Naoko Shimazu

say, there were a myriad of others, be they delegates, journalists, or local townspeople, who were present at the conference either officially or unofficially. In this complex multi-layered conference space, “sociability” worked like a social glue that brought people together and generated a semblance

Edited by Katie Barclay, Andrew Lynch and Giovanni Tarantino

EHCS is dedicated to understanding the emotions as culturally and temporally-situated phenomena, and to exploring the role of emotion in shaping human experience and action by individuals, groups, societies and cultures.

EHCS welcomes theoretically-informed work from a range of historical, cultural and social domains. The journal aims to illuminate (1) the ways emotion is conceptualized and understood in different temporal or cultural settings, from antiquity to the present, and across the globe; (2) the impact of emotion on human action and in processes of change; and (3) the influence of emotional legacies from the past on current social, cultural and political practices.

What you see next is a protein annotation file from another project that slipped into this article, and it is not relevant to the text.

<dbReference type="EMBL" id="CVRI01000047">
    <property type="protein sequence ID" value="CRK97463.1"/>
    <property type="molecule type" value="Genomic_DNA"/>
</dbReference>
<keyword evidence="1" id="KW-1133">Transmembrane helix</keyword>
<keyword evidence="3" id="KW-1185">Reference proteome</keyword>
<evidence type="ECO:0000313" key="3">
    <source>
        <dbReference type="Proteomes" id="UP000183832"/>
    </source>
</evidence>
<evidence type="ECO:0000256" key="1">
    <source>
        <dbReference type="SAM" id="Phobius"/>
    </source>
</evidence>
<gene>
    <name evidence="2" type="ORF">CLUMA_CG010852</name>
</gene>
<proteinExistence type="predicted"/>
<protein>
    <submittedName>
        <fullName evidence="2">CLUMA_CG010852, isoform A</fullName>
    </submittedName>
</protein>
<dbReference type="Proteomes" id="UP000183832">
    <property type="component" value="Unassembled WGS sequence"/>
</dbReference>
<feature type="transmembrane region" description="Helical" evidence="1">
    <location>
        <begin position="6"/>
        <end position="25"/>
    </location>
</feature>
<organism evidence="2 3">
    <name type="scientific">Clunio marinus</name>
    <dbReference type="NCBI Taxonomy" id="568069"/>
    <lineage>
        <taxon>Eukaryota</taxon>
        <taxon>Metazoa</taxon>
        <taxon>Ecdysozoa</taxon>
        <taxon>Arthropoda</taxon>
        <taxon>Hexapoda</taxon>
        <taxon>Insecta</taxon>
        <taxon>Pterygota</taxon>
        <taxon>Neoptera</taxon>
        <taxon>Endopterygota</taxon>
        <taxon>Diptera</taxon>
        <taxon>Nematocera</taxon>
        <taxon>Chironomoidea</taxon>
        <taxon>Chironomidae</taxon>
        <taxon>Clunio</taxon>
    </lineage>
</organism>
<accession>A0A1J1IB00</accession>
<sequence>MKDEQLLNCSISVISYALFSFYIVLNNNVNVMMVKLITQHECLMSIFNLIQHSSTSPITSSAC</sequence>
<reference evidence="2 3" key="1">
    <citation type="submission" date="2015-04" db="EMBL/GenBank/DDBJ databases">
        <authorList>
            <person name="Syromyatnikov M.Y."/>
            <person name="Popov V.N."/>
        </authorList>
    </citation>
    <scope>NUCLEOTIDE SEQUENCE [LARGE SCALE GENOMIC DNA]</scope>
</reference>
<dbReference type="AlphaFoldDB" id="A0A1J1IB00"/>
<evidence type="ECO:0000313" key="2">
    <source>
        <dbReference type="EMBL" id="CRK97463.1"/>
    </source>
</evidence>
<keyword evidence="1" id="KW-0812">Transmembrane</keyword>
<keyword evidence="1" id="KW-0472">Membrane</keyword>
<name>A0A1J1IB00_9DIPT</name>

EHCS is interested in multidisciplinary approaches (both qualitative and quantitative), from history, art, literature, languages, music, politics, sociology, cognitive sciences, cultural studies, environmental humanities, religious studies, linguistics, philosophy, psychology, and related disciplines. The journal also invites papers that interrogate the methodological and critical problems of exploring emotions in historical, cultural and social contexts, and the relation between past and present in the study of feelings, passions, sentiments, emotions and affects. Finally, Emotions also accepts theoretically-informed and reflective scholarship that explores how scholars access, uncover, construct and engage with emotions in their own scholarly practice.

Following an initial review process by the editors, EHCS sends acceptable submissions to two expert independent readers outside the author’s home institution, employing a double-blind review procedure.

EHCS is published on behalf of the Society for the History of Emotions.

Germany and Eastern Europe

Cultural Identities and Cultural Differences

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Edited by Keith Bullivant, Geoffrey Giles and Walter Pape